Managing layer performance is a goal for every successful egg farmer. As the egg market continues to boom, it is important that layer farmers make their farming operations more efficient, dependable, and predictable. There will be some operations that will do well with automation like water and feed supply to achieve set targets. However, for most of our small-scale producers, they will have to do with simple cost-effective tasks.
As experts, it is our duty to make this industry more attractive to our young professionals. To curb needless chicken deaths that lead to losses, here are useful tips:Use the one-age/one site (all in/all out) programme
Make sure you keep one age of flocks in one site because management, sanitation, and vaccination programme becomes more difficult and less effective on a multi-age site. Ensure that equipment, housing, and its surrounding areas are thoroughly cleaned and disinfected to safeguard against disease carryover.Provide adequate wood shavings or chicken bedding.
The bedding should be level in the brooding area. Uneven litter creates uneven floor temperatures causing groups of chicks to huddle in pockets of shavings or under equipment, depriving themselves of feed and water at a critical time when growth is most rapid.Flock source (do not mix flocks of different sources)
Aim to use one flock source to fill each house. If, however, this is not practical, always endeavour to match chicks hatched from parent flocks of a similar age. This reduces the risk of competition between chicks.Flock arrival (always be prepared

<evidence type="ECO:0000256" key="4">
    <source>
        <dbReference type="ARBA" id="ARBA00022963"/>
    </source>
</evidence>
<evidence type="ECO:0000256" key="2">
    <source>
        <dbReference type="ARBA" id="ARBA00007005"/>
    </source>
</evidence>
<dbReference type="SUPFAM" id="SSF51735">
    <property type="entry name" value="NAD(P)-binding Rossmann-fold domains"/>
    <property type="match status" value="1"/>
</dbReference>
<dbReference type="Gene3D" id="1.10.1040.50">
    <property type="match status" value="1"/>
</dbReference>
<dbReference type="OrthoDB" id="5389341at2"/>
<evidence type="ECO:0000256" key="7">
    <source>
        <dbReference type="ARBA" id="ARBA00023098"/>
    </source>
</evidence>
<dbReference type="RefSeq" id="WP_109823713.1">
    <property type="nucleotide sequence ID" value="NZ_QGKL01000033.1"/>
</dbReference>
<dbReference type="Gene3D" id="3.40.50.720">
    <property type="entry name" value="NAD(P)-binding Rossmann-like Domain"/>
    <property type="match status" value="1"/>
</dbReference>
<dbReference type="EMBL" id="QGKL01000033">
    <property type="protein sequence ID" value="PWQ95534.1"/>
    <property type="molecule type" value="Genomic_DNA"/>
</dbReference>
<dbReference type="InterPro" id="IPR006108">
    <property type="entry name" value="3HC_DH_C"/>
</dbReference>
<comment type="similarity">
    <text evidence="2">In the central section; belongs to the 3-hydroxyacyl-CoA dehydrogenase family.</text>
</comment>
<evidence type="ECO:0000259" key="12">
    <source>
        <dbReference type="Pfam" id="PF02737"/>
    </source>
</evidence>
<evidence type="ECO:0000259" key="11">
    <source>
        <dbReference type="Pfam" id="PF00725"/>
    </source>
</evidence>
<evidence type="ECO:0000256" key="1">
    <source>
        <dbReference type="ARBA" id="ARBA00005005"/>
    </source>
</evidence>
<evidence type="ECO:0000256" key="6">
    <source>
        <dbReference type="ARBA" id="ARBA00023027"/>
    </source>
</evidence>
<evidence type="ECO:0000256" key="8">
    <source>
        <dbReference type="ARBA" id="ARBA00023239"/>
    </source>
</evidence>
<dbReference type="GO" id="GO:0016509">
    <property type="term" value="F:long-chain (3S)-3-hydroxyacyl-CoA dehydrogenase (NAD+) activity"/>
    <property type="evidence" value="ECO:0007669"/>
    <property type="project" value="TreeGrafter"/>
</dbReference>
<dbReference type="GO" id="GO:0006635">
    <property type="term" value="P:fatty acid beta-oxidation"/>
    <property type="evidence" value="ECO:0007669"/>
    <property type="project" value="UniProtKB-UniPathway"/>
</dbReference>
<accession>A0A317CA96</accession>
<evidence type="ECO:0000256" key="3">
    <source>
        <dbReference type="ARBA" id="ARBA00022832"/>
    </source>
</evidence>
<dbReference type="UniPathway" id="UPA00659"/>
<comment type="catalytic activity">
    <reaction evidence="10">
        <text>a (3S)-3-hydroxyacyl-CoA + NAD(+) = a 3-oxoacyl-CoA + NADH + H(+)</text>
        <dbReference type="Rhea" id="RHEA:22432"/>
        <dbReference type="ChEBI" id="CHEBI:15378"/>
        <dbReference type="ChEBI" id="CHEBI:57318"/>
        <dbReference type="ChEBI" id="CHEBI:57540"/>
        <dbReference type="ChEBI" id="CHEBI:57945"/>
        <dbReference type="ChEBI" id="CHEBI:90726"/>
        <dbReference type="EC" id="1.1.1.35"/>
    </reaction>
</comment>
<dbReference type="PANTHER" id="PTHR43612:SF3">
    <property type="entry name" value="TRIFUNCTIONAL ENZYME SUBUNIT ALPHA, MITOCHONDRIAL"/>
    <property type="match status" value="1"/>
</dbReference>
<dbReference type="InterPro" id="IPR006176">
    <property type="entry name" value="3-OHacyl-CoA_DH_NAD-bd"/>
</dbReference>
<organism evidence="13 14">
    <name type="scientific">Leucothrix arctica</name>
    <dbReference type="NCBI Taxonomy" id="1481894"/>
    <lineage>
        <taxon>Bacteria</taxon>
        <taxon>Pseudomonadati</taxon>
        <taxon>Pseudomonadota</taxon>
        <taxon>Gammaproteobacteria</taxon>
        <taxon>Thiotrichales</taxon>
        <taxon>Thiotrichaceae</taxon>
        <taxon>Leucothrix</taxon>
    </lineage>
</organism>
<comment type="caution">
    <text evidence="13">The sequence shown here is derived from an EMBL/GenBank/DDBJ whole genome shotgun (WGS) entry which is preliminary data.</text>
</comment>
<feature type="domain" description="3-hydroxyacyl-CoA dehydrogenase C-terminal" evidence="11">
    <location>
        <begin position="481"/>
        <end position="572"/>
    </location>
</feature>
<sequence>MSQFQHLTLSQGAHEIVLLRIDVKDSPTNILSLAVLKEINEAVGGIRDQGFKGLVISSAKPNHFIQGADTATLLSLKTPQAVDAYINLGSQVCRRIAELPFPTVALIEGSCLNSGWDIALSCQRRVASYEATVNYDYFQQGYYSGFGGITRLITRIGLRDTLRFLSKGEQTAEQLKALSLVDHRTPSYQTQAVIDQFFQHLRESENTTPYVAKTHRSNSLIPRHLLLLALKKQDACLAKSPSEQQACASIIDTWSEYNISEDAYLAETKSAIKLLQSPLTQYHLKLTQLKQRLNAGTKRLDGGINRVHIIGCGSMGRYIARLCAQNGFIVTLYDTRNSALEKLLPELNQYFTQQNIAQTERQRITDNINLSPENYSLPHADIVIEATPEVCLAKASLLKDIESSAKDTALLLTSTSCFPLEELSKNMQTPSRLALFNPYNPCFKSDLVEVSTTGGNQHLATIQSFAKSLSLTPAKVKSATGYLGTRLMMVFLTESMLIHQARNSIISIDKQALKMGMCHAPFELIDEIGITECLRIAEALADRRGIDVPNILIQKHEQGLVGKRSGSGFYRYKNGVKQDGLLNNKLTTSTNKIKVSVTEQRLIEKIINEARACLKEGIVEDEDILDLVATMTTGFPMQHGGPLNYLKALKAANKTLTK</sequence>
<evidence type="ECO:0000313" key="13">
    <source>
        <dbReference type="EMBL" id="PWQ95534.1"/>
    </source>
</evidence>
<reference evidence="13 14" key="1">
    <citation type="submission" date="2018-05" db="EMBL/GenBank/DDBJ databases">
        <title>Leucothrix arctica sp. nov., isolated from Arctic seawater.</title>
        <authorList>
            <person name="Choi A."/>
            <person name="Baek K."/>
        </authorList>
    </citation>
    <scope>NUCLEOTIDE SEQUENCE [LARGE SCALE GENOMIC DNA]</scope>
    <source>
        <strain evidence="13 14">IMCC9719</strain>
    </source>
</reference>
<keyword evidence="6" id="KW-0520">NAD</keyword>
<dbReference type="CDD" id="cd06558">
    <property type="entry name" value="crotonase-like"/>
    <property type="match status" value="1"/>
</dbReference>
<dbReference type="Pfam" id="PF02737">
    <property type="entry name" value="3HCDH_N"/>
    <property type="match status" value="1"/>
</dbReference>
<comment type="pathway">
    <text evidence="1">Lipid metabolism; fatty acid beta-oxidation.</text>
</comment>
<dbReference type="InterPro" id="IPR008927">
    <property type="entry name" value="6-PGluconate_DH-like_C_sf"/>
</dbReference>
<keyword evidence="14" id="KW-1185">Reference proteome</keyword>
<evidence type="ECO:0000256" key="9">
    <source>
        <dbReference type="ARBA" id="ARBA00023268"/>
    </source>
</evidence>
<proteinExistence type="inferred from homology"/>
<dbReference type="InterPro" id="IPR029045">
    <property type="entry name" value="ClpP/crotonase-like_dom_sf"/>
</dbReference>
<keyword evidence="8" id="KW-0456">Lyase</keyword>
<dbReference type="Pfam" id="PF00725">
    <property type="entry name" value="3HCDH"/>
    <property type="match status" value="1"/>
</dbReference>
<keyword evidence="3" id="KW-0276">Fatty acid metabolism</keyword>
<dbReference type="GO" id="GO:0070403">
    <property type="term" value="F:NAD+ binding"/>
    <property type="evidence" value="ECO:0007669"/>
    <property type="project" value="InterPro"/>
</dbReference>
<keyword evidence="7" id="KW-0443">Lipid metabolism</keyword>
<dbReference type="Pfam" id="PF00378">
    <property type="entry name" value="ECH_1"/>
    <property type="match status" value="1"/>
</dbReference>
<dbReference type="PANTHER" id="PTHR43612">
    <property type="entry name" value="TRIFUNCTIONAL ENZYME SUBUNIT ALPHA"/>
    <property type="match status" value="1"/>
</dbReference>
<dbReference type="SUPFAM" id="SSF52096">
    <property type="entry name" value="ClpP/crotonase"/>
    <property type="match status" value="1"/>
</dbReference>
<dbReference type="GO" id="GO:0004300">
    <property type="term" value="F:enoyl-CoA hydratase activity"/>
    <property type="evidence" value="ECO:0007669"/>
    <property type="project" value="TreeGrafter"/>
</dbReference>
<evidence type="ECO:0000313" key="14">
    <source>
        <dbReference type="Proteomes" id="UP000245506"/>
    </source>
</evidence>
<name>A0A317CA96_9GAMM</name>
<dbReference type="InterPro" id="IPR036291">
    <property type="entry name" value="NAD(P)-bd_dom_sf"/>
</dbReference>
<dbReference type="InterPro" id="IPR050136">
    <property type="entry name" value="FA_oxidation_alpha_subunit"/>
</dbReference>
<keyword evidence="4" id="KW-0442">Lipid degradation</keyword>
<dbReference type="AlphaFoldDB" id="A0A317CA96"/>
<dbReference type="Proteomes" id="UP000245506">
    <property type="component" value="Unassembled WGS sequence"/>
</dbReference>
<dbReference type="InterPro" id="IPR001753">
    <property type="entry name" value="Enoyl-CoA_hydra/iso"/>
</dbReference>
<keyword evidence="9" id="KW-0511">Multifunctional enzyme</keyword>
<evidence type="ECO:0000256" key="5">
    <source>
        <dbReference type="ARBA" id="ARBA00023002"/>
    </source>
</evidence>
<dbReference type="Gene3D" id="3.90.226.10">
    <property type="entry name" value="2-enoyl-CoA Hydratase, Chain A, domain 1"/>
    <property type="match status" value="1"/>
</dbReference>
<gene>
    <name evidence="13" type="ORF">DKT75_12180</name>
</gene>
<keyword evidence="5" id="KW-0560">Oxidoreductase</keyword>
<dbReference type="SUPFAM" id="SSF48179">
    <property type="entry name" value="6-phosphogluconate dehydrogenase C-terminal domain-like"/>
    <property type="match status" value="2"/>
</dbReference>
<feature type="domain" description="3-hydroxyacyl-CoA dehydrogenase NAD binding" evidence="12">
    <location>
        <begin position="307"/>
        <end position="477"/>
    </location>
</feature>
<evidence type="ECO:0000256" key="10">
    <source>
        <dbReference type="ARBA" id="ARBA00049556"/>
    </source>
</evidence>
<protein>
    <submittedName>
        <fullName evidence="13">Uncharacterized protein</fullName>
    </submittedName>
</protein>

Determine the expected delivery time from the hatchery and be ready to receive the chicks. Do not leave things to chance, communicate well in advance with your chick supplier.Heaters (jikos)
Check that the heaters are working correctly and then start pre-heating 24 hours (minimum 12 hours) before the chicks arrive. This will help to ensure the shavings, floor and walls are warmed through and the air temperature is correct when the chicks are delivered.
If using gas: (39000btus) then 1 brooder / 1,000 chicks are sufficient. Charcoal jikos (18-inch diameter) use 1/750 chicks.Ventilation
Ensure there is adequate fresh air entering the house especially when using direct fired heating system while at the same time taking care to avoid draughts. Poor ventilation will result in respiratory infections and in severe cases can cause chick mortality.Drinkers
Use one manual chick font per 50-80 chicks: These should all be filled with clean fresh water at room temperature immediately before placement.Vitamins
Addition of multivitamins in the water for the first few days may help counteract stress in the chicks that is linked to the hatchery, transport, vaccinations. Assists slow-starting chicks and help them to catch up.Space
Additional feeding space should be given for the first few days in the form of paper sheeting or newspapers, covering at least 65 per cent of the brooding area. This should be topped up little and often to ensure fresh clean feed is always available.Feed
Starter crumbs or chick and duck mash should be dust-free and of consistent and correct size. Feed should be placed in the house immediately before placement. Chicks should consume 65 grams feed within the first three days of life. Do not place feed and water directly under, or too near the brooders, as chicks need freedom to move around.Thermometers
Use maximum/minimum thermometers to check and record brooder and house temperature. With the whole house brooding, check that temperature is even throughout the house.
Data loggers that detect and record temperature through the brooding cycle may also be used to monitor the temperature profiles. Before placing chicks, make a final check to ensure that all the heaters are working correctly, drinkers are free of litter and feed is available in sufficient quantities.
[The writer is Head Vet at Kenchic]